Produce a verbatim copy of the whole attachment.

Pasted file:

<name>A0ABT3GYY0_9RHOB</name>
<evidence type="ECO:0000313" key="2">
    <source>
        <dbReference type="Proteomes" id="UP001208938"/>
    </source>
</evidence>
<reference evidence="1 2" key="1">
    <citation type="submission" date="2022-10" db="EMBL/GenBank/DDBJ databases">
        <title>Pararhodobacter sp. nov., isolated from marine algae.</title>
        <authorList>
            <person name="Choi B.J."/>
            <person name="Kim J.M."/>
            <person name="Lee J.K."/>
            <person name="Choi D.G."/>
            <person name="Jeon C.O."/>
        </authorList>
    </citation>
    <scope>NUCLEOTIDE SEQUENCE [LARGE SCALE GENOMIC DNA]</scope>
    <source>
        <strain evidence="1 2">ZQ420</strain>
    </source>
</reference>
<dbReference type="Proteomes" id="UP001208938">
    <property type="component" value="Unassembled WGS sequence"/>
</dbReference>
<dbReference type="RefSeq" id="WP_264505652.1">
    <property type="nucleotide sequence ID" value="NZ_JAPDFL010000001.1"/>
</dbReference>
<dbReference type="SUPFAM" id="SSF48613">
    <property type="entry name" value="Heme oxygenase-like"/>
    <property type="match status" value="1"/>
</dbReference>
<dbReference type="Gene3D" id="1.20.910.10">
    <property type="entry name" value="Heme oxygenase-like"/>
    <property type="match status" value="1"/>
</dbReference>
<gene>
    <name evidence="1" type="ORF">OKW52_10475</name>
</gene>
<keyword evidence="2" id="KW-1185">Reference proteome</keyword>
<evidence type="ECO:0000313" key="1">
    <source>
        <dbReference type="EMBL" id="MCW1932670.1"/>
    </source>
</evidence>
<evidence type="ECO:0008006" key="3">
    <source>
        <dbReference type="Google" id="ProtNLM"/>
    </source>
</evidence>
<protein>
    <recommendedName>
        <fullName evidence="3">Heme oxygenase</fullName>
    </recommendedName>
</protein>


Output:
<name>A0ABT3GYY0_9RHOB</name>
<evidence type="ECO:0000313" key="2">
    <source>
        <dbReference type="Proteomes" id="UP001208938"/>
    </source>
</evidence>
<reference evidence="1 2" key="1">
    <citation type="submission" date="2022-10" db="EMBL/GenBank/DDBJ databases">
        <title>Pararhodobacter sp. nov., isolated from marine algae.</title>
        <authorList>
            <person name="Choi B.J."/>
            <person name="Kim J.M."/>
            <person name="Lee J.K."/>
            <person name="Choi D.G."/>
            <person name="Jeon C.O."/>
        </authorList>
    </citation>
    <scope>NUCLEOTIDE SEQUENCE [LARGE SCALE GENOMIC DNA]</scope>
    <source>
        <strain evidence="1 2">ZQ420</strain>
    </source>
</reference>
<dbReference type="Proteomes" id="UP001208938">
    <property type="component" value="Unassembled WGS sequence"/>
</dbReference>
<dbReference type="RefSeq" id="WP_264505652.1">
    <property type="nucleotide sequence ID" value="NZ_JAPDFL010000001.1"/>
</dbReference>
<dbReference type="SUPFAM" id="SSF48613">
    <property type="entry name" value="Heme oxygenase-like"/>
    <property type="match status" value="1"/>
</dbReference>
<dbReference type="Gene3D" id="1.20.910.10">
    <property type="entry name" value="Heme oxygenase-like"/>
    <property type="match status" value="1"/>
</dbReference>
<gene>
    <name evidence="1" type="ORF">OKW52_10475</name>
</gene>
<keyword evidence="2" id="KW-1185">Reference proteome</keyword>
<evidence type="ECO:0000313" key="1">
    <source>
        <dbReference type="EMBL" id="MCW1932670.1"/>
    </source>
</evidence>
<evidence type="ECO:0008006" key="3">
    <source>
        <dbReference type="Google" id="ProtNLM"/>
    </source>
</evidence>
<protein>
    <recommendedName>
        <fullName evidence="3">Heme oxygenase</fullName>
    </recommendedName>
</protein>